When my parents settled in the rural Northwest, they failed to do a rainfall analysis. I grew up in the scrub-oak rock-farm high-desert conservative part of a state outsiders think is wet and liberal. When I was born, my parents were quasi-sharecroppers on a small farm. Uncounted orphan lambs died in my lap next to the woodstove. (Lambs wait until you fall asleep to die. Six-year-old me woke up with a lot of dead lambs. You can use this as Exhibit A in my trial.)
We left the farm when I was eight and my sister was five.
Our new not-a-farm was 2.5 acres on which we kept a dozen or so chickens for the coyotes to eat. We didn’t keep animals for slaughter and crops weren’t a source of income, so it wasn’t a real farm. It was just where we lived.
When you grow up in a place where every backyard has at least a goat, eventually you will belong to a 4-H club. You will purchase a baby animal, memorize the names of its parts on a poorly drawn diagram, and eventually drag it down to the County Fair to show off whatever about it people enjoy.
With a gerbil named Horse, a cat named Palomino, a chicken named Pony, a hamster named… okay, the hamster was named Money (Exhibit B at my trial)… anyway, it was inevitable that my 4-H project would be a horse. My sister decided on pigs.
Now, every farmer knows you don’t name food animals. It just gets you attached. So of course the first thing you have to do when you get a 4-H pig is give it a name. And it has to be a real name, not “bacon” or “porkchop.” My sister, drawing on our Polish heritage and wisdom beyond her years, chose “świnia.”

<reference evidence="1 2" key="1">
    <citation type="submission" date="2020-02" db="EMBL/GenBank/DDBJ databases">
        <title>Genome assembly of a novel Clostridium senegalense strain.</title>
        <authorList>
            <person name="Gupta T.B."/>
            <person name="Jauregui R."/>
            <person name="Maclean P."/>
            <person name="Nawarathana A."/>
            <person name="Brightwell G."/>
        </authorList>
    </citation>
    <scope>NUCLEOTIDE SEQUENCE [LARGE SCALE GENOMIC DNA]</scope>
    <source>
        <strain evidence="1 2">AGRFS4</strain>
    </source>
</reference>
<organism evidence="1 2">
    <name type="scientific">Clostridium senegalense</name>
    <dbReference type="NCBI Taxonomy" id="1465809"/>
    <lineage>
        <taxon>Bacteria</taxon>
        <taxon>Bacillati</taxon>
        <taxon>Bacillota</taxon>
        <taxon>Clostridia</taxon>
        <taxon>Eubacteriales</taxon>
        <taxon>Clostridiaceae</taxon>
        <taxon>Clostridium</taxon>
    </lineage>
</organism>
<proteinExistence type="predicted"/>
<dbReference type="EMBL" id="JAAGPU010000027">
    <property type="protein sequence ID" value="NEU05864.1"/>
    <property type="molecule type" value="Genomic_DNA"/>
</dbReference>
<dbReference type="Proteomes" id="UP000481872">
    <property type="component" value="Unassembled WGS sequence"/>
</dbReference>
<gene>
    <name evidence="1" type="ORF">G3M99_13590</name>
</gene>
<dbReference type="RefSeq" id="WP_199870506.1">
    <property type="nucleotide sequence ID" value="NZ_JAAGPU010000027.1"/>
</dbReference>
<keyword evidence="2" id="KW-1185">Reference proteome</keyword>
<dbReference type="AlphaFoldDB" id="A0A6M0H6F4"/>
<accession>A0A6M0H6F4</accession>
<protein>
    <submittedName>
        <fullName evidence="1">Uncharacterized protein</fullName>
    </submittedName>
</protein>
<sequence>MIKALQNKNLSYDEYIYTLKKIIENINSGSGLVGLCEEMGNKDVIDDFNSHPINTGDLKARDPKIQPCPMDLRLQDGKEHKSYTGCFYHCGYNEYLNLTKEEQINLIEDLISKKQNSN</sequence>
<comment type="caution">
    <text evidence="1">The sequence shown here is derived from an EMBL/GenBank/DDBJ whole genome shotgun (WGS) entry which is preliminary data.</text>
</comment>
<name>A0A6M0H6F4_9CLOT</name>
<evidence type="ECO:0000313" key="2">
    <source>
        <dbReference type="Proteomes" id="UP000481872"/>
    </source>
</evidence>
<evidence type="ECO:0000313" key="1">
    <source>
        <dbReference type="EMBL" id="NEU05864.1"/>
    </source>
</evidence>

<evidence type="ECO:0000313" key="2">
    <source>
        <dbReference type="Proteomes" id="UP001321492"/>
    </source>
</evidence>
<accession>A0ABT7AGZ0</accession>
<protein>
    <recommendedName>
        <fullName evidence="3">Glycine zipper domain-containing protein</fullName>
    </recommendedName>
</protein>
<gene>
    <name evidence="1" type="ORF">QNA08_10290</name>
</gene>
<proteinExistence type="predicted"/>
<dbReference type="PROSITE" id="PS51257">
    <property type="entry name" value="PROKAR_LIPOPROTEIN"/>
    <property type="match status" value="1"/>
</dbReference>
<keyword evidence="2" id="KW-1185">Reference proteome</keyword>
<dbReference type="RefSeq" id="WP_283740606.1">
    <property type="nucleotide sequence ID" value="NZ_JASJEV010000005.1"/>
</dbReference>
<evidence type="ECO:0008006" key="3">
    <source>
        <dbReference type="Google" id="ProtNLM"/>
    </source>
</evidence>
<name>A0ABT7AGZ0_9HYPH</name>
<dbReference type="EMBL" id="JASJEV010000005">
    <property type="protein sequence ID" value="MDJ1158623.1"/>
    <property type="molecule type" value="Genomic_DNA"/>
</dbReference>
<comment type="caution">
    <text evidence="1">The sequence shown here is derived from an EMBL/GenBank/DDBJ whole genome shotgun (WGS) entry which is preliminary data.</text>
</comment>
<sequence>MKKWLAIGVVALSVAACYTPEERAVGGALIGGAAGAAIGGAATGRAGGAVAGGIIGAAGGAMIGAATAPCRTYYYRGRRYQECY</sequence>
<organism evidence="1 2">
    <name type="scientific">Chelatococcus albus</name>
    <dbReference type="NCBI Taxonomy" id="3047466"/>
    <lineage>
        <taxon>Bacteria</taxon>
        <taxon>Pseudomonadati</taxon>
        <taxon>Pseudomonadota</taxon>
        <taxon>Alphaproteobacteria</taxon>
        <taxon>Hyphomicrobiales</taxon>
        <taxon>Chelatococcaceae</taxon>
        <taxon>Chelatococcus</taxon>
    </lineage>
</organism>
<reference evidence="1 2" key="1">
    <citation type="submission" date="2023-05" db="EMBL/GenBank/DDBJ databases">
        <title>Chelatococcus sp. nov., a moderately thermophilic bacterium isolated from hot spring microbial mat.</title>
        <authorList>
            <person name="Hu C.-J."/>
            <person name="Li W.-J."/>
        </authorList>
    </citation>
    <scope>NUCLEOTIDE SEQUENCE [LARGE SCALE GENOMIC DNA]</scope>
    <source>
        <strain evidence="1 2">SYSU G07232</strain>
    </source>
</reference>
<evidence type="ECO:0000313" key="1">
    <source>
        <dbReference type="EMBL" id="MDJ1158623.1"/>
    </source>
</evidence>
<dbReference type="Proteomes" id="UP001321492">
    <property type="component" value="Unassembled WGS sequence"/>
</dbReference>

Many people (city-bred vegetarians, mostly) will tell you that pigs are as smart as dogs. Maybe so, but all that intelligence is used for one thing and one thing alone: hating you. Pigs hate you. Pigs express this hate by shitting and escaping.
On pigshit: Pigshit is slippery, sticky, pervasive, and has an indescribable smell. The Bog of Eternal Stench got nothin’ on pigshit. Your baby after a beet-and-asparagusplosion ain’t even close. It’s been 20 years and my parents’ yard still smells like pigshit on a warm day.
On escape: Pigs can burrow. Pigs can climb. Pigs are not impressed by your puny “electric fence.” Pigs, despite being “trained” by your little sister, do not respond to commands. Instead of using a leash, to move a pig you “tap its hindquarters lightly with your crook.” Or you can scream and beat its ass with a fencepost. The pig won’t pay much attention either way. The only way to ACTUALLY move an unwilling pig is to piss it off so much that it tries to chase you down or (recommended) to put a bag over its head and, as it tries to back out of the bag, beat its ass with a fencepost until it’s pointed the right direction.
Finally, the County Fair came and our experiment in pig husbandry was over. Pigs at Fair are driven around by confused children while local stores bid on the meat. Then the children weep as their carefully-named pets are taken away for slaughter. This teaches them some sort of life lesson, or is possibly Exhibit C. Świnia was purchased by Food-4-Less.
And that’s why for three months I spent my allowance money on Food-4-Less bacon. (Exhibit D)